A few weekends ago my wife and her sister went to a cooking show. Meanwhile, I sat with my in-laws watching the kids. About 30 minutes before my darling wife returns I receive a text, my wife has won a water filtration system and asks if we can use it. She had just completed signing the requisite Prize Tax Forms. The value according to the show’s sponsor is $1600 dollars. As this text comes through, the first thought that crosses my mind is “Wow, my wife won something. We never win anything.” I still remember the only thing I ever won, a California raisins keychain when I was 6. So, as I’m sitting there wondering at the size of this win, the first one I really remember in my lifetime, the last line of text starts to nag at me. Can we use it?
A Prize We don’t Need
Well, the honest truth is we have no need for a water filtration system that sits under the sink. We have a nicely maintained whole house system for our well. Even if it were to break I’d probably buy something more generic as this particular example is known for having expensive proprietary filters. So, no we can’t use it. At this realization, I begin to think of the ramifications beyond our personal usage of our new found toy.
Suddenly, I remember that door prizes and other things you win are taxed as ordinary income. That’s right, if I’m in the 25% federal tax bracket and 5% state, then this door prize just cost me 480 dollars! My mind suddenly shifts to panic. I did some searches for the item, and I found that it does in fact sell for about $1800 dollars new online. However, it’s usually only sold by specialized dealers. It’s too late however as my wife has signed the forms to accept their gift and to allow the organization to send us a tax form for our new found wealth. Man, that’s an expensive prize.
Prize Tax, Popular Culture, General Perception
During the Olympics there was a big to do that Olympics payouts and prizes are taxable as regular income for Olympians. There was even a push to make an exemption, that slipped from public sight as soon as the Olympics ended of course. There have also been numerous articles about Nobel Prize laureates declining their cash prize to avoid taxation. Even game shows have come in for discussion as people talk about how little you make on “Who wants to be a Millionaire?” after taxes.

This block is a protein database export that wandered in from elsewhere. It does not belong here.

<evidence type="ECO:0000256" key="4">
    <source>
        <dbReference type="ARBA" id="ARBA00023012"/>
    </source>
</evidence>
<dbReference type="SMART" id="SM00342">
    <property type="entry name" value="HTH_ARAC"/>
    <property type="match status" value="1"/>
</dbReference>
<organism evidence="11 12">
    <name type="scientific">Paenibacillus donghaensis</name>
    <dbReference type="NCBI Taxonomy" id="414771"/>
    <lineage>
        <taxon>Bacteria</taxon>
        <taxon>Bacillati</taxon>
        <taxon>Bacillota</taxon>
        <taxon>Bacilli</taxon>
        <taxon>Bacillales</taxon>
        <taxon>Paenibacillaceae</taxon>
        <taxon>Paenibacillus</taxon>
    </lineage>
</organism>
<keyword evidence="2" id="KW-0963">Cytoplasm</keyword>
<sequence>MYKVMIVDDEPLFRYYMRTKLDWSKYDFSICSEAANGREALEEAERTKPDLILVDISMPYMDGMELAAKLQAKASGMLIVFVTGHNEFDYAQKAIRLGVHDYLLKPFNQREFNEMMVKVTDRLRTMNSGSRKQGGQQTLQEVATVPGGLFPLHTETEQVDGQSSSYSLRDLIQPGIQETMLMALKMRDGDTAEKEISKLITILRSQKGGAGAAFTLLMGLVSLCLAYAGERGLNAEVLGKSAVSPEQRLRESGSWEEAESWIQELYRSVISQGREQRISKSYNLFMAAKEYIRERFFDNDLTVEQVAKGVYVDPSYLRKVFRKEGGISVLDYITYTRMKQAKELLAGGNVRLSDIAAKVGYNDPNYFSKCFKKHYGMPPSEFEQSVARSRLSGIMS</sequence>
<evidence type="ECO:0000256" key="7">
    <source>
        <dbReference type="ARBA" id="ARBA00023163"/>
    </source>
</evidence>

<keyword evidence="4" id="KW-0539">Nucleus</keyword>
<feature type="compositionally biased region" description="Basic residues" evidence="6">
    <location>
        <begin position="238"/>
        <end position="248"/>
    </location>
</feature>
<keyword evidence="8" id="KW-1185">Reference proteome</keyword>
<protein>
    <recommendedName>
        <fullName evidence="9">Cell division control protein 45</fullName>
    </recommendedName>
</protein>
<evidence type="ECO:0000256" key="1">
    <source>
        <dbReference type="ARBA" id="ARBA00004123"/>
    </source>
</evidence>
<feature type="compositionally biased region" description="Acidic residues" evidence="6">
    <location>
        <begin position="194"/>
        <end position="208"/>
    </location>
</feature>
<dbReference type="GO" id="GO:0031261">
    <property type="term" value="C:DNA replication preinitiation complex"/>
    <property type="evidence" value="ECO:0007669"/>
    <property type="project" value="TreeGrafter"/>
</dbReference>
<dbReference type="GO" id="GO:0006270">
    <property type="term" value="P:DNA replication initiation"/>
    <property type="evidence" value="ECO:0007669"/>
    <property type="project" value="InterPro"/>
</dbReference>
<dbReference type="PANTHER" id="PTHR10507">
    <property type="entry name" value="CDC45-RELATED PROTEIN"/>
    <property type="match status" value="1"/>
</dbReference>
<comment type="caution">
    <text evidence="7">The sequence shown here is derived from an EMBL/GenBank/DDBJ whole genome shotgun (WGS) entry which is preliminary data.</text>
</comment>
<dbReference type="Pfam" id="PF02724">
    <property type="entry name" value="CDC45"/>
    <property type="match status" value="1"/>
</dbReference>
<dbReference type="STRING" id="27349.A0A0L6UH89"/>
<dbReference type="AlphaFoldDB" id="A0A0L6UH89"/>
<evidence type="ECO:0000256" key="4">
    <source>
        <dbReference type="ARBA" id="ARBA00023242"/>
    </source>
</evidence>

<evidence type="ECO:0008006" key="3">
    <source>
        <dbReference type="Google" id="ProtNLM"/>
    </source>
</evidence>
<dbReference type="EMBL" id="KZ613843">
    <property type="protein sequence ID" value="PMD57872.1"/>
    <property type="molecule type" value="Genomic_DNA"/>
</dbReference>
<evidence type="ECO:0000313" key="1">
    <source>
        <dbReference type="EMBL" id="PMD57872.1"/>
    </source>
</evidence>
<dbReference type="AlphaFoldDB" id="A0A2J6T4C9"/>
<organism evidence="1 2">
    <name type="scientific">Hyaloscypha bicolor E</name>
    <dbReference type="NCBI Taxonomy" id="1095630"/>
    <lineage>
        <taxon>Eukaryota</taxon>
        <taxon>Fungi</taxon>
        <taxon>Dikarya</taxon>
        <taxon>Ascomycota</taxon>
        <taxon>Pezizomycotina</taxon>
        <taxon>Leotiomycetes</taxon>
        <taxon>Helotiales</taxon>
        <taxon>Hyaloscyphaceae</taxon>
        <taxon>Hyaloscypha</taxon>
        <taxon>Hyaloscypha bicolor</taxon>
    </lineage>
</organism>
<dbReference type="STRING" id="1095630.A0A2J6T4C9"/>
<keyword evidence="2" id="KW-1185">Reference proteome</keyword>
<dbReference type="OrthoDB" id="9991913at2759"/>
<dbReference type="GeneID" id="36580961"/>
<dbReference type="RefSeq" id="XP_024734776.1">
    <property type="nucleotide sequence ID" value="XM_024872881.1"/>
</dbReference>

Despite all these, you really don’t think about these ramifications when you win a prize. My wife’s friend for example, who knew all about the Olympics example, thought the tax impact was the same as sales tax. My wife and my first reaction was not even to think about the tax ramifications but instead to celebrate our new found wealth.
Still Trying to Sell It. Maybe Donate?
Since that fateful night I have attempted a few times to sell the system. Ultimately, my local water dealer can’t touch it because he is not an exclusive dealer for that brand. Ebay won’t help because if you’ve never sold something over $500 dollars there, they want your first born child as validation you won’t rip someone off before you can sell it. So, as we approach the end of the year I am currently pursuing one last ditch effort, the wonderful world of Craig’s List. Should that not work, my backup plan as of now is to donate it to GoodWill on December 31. If that were to occur, the net impact of this prize to my family would be a cost to me of the time I spent trying to sell it and the gas of my drive to Good Will.
Lesson Learned, Beware Prizes Bearing Taxes
The lesson I learned is unless it is something I want and I value at more then the tax it is best to decline a large value prize. I might get lucky and be able to resell it, but likely it’s not worth the hassle.
Have you ever won anything of significant financial value?